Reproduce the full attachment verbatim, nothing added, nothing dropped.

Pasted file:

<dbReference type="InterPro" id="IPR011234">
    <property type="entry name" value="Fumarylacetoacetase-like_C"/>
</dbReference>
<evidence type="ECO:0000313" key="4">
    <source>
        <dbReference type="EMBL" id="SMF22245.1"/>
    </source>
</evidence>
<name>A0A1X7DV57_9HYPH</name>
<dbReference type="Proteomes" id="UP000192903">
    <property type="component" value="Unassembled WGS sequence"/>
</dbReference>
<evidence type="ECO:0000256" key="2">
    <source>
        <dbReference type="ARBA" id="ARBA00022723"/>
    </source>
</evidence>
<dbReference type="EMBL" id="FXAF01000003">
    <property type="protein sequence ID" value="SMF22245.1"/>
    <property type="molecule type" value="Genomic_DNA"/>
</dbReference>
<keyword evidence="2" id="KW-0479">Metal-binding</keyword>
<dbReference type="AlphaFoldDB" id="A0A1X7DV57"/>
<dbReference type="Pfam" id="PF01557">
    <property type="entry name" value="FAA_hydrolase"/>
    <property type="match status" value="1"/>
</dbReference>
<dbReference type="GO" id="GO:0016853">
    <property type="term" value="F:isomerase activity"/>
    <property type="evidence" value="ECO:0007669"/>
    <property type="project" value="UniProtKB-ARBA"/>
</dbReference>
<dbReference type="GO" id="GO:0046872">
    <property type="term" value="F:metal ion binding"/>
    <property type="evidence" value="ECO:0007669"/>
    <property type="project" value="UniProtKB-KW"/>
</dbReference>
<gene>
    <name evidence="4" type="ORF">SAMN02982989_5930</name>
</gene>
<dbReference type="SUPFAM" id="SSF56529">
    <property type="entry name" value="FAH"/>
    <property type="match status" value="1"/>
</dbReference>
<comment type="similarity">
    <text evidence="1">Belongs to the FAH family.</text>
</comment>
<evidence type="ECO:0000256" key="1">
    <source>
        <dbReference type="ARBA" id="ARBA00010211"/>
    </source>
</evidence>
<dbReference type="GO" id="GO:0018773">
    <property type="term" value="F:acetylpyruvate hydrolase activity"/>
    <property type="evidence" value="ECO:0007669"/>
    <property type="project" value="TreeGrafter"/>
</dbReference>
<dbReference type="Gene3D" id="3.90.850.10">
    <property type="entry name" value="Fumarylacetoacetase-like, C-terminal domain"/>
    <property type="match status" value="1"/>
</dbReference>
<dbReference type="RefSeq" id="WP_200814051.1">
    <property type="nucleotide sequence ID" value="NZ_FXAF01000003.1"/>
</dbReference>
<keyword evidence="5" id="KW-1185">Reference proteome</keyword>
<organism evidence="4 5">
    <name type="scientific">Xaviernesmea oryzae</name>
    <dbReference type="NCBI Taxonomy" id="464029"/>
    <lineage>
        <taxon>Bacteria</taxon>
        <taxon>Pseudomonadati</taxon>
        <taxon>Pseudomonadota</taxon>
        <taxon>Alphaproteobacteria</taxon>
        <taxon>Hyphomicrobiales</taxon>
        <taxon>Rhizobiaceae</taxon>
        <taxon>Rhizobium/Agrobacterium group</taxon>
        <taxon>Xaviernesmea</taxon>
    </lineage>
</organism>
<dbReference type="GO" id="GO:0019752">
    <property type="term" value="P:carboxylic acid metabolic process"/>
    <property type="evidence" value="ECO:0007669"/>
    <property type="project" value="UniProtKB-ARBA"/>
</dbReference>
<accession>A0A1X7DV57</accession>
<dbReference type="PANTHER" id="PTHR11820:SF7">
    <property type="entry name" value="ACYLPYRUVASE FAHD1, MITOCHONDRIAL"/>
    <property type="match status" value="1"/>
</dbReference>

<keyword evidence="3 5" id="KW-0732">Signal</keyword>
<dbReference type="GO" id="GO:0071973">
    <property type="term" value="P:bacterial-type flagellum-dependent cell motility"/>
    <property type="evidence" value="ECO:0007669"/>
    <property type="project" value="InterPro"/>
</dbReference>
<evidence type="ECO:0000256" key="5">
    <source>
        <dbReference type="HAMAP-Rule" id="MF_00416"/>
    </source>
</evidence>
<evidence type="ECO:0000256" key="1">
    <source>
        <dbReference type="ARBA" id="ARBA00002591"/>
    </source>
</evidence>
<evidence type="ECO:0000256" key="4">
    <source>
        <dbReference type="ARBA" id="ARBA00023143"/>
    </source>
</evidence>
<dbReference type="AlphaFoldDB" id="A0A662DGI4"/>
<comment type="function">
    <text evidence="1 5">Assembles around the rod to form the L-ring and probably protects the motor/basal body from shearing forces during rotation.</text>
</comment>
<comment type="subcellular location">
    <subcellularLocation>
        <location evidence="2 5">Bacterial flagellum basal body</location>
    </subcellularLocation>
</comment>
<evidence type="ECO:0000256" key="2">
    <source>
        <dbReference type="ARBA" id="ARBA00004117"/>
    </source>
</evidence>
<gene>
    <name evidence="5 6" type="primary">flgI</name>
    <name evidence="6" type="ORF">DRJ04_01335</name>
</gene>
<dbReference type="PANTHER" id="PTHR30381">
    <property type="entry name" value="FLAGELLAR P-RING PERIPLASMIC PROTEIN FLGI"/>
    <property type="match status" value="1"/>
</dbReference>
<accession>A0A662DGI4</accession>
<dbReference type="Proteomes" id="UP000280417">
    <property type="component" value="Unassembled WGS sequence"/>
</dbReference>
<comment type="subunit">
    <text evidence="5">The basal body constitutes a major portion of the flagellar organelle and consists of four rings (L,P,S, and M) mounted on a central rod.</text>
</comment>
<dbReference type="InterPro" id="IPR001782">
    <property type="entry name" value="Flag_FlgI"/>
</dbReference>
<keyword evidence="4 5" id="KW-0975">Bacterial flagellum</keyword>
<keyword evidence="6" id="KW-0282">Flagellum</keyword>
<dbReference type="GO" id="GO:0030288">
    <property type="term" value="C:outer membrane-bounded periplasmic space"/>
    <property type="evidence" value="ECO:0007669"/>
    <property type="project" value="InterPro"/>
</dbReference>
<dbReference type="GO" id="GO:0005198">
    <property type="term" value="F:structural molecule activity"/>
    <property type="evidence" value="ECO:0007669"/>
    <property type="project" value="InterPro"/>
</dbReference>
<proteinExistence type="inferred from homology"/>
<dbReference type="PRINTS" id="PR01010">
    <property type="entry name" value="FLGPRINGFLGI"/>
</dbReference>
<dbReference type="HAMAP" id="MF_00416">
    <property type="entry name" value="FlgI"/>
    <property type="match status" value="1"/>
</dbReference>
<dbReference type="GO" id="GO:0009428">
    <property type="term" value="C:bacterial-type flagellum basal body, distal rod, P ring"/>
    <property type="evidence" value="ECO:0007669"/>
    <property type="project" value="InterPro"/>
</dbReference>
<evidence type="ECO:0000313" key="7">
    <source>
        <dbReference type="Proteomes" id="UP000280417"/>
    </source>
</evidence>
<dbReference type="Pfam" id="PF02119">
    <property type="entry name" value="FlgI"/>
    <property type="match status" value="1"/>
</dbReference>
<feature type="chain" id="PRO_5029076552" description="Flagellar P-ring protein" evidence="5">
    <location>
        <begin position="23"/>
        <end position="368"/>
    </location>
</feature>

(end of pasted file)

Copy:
<dbReference type="InterPro" id="IPR011234">
    <property type="entry name" value="Fumarylacetoacetase-like_C"/>
</dbReference>
<evidence type="ECO:0000313" key="4">
    <source>
        <dbReference type="EMBL" id="SMF22245.1"/>
    </source>
</evidence>
<name>A0A1X7DV57_9HYPH</name>
<dbReference type="Proteomes" id="UP000192903">
    <property type="component" value="Unassembled WGS sequence"/>
</dbReference>
<evidence type="ECO:0000256" key="2">
    <source>
        <dbReference type="ARBA" id="ARBA00022723"/>
    </source>
</evidence>
<dbReference type="EMBL" id="FXAF01000003">
    <property type="protein sequence ID" value="SMF22245.1"/>
    <property type="molecule type" value="Genomic_DNA"/>
</dbReference>
<keyword evidence="2" id="KW-0479">Metal-binding</keyword>
<dbReference type="AlphaFoldDB" id="A0A1X7DV57"/>
<dbReference type="Pfam" id="PF01557">
    <property type="entry name" value="FAA_hydrolase"/>
    <property type="match status" value="1"/>
</dbReference>
<dbReference type="GO" id="GO:0016853">
    <property type="term" value="F:isomerase activity"/>
    <property type="evidence" value="ECO:0007669"/>
    <property type="project" value="UniProtKB-ARBA"/>
</dbReference>
<dbReference type="GO" id="GO:0046872">
    <property type="term" value="F:metal ion binding"/>
    <property type="evidence" value="ECO:0007669"/>
    <property type="project" value="UniProtKB-KW"/>
</dbReference>
<gene>
    <name evidence="4" type="ORF">SAMN02982989_5930</name>
</gene>
<dbReference type="SUPFAM" id="SSF56529">
    <property type="entry name" value="FAH"/>
    <property type="match status" value="1"/>
</dbReference>
<comment type="similarity">
    <text evidence="1">Belongs to the FAH family.</text>
</comment>
<evidence type="ECO:0000256" key="1">
    <source>
        <dbReference type="ARBA" id="ARBA00010211"/>
    </source>
</evidence>
<dbReference type="GO" id="GO:0018773">
    <property type="term" value="F:acetylpyruvate hydrolase activity"/>
    <property type="evidence" value="ECO:0007669"/>
    <property type="project" value="TreeGrafter"/>
</dbReference>
<dbReference type="Gene3D" id="3.90.850.10">
    <property type="entry name" value="Fumarylacetoacetase-like, C-terminal domain"/>
    <property type="match status" value="1"/>
</dbReference>
<dbReference type="RefSeq" id="WP_200814051.1">
    <property type="nucleotide sequence ID" value="NZ_FXAF01000003.1"/>
</dbReference>
<keyword evidence="5" id="KW-1185">Reference proteome</keyword>
<organism evidence="4 5">
    <name type="scientific">Xaviernesmea oryzae</name>
    <dbReference type="NCBI Taxonomy" id="464029"/>
    <lineage>
        <taxon>Bacteria</taxon>
        <taxon>Pseudomonadati</taxon>
        <taxon>Pseudomonadota</taxon>
        <taxon>Alphaproteobacteria</taxon>
        <taxon>Hyphomicrobiales</taxon>
        <taxon>Rhizobiaceae</taxon>
        <taxon>Rhizobium/Agrobacterium group</taxon>
        <taxon>Xaviernesmea</taxon>
    </lineage>
</organism>
<dbReference type="GO" id="GO:0019752">
    <property type="term" value="P:carboxylic acid metabolic process"/>
    <property type="evidence" value="ECO:0007669"/>
    <property type="project" value="UniProtKB-ARBA"/>
</dbReference>
<accession>A0A1X7DV57</accession>
<dbReference type="PANTHER" id="PTHR11820:SF7">
    <property type="entry name" value="ACYLPYRUVASE FAHD1, MITOCHONDRIAL"/>
    <property type="match status" value="1"/>
</dbReference>

<keyword evidence="3 5" id="KW-0732">Signal</keyword>
<dbReference type="GO" id="GO:0071973">
    <property type="term" value="P:bacterial-type flagellum-dependent cell motility"/>
    <property type="evidence" value="ECO:0007669"/>
    <property type="project" value="InterPro"/>
</dbReference>
<evidence type="ECO:0000256" key="5">
    <source>
        <dbReference type="HAMAP-Rule" id="MF_00416"/>
    </source>
</evidence>
<evidence type="ECO:0000256" key="1">
    <source>
        <dbReference type="ARBA" id="ARBA00002591"/>
    </source>
</evidence>
<evidence type="ECO:0000256" key="4">
    <source>
        <dbReference type="ARBA" id="ARBA00023143"/>
    </source>
</evidence>
<dbReference type="AlphaFoldDB" id="A0A662DGI4"/>
<comment type="function">
    <text evidence="1 5">Assembles around the rod to form the L-ring and probably protects the motor/basal body from shearing forces during rotation.</text>
</comment>
<comment type="subcellular location">
    <subcellularLocation>
        <location evidence="2 5">Bacterial flagellum basal body</location>
    </subcellularLocation>
</comment>
<evidence type="ECO:0000256" key="2">
    <source>
        <dbReference type="ARBA" id="ARBA00004117"/>
    </source>
</evidence>
<gene>
    <name evidence="5 6" type="primary">flgI</name>
    <name evidence="6" type="ORF">DRJ04_01335</name>
</gene>
<dbReference type="PANTHER" id="PTHR30381">
    <property type="entry name" value="FLAGELLAR P-RING PERIPLASMIC PROTEIN FLGI"/>
    <property type="match status" value="1"/>
</dbReference>
<accession>A0A662DGI4</accession>
<dbReference type="Proteomes" id="UP000280417">
    <property type="component" value="Unassembled WGS sequence"/>
</dbReference>
<comment type="subunit">
    <text evidence="5">The basal body constitutes a major portion of the flagellar organelle and consists of four rings (L,P,S, and M) mounted on a central rod.</text>
</comment>
<dbReference type="InterPro" id="IPR001782">
    <property type="entry name" value="Flag_FlgI"/>
</dbReference>
<keyword evidence="4 5" id="KW-0975">Bacterial flagellum</keyword>
<keyword evidence="6" id="KW-0282">Flagellum</keyword>
<dbReference type="GO" id="GO:0030288">
    <property type="term" value="C:outer membrane-bounded periplasmic space"/>
    <property type="evidence" value="ECO:0007669"/>
    <property type="project" value="InterPro"/>
</dbReference>
<dbReference type="GO" id="GO:0005198">
    <property type="term" value="F:structural molecule activity"/>
    <property type="evidence" value="ECO:0007669"/>
    <property type="project" value="InterPro"/>
</dbReference>
<proteinExistence type="inferred from homology"/>
<dbReference type="PRINTS" id="PR01010">
    <property type="entry name" value="FLGPRINGFLGI"/>
</dbReference>
<dbReference type="HAMAP" id="MF_00416">
    <property type="entry name" value="FlgI"/>
    <property type="match status" value="1"/>
</dbReference>
<dbReference type="GO" id="GO:0009428">
    <property type="term" value="C:bacterial-type flagellum basal body, distal rod, P ring"/>
    <property type="evidence" value="ECO:0007669"/>
    <property type="project" value="InterPro"/>
</dbReference>
<evidence type="ECO:0000313" key="7">
    <source>
        <dbReference type="Proteomes" id="UP000280417"/>
    </source>
</evidence>
<dbReference type="Pfam" id="PF02119">
    <property type="entry name" value="FlgI"/>
    <property type="match status" value="1"/>
</dbReference>
<feature type="chain" id="PRO_5029076552" description="Flagellar P-ring protein" evidence="5">
    <location>
        <begin position="23"/>
        <end position="368"/>
    </location>
</feature>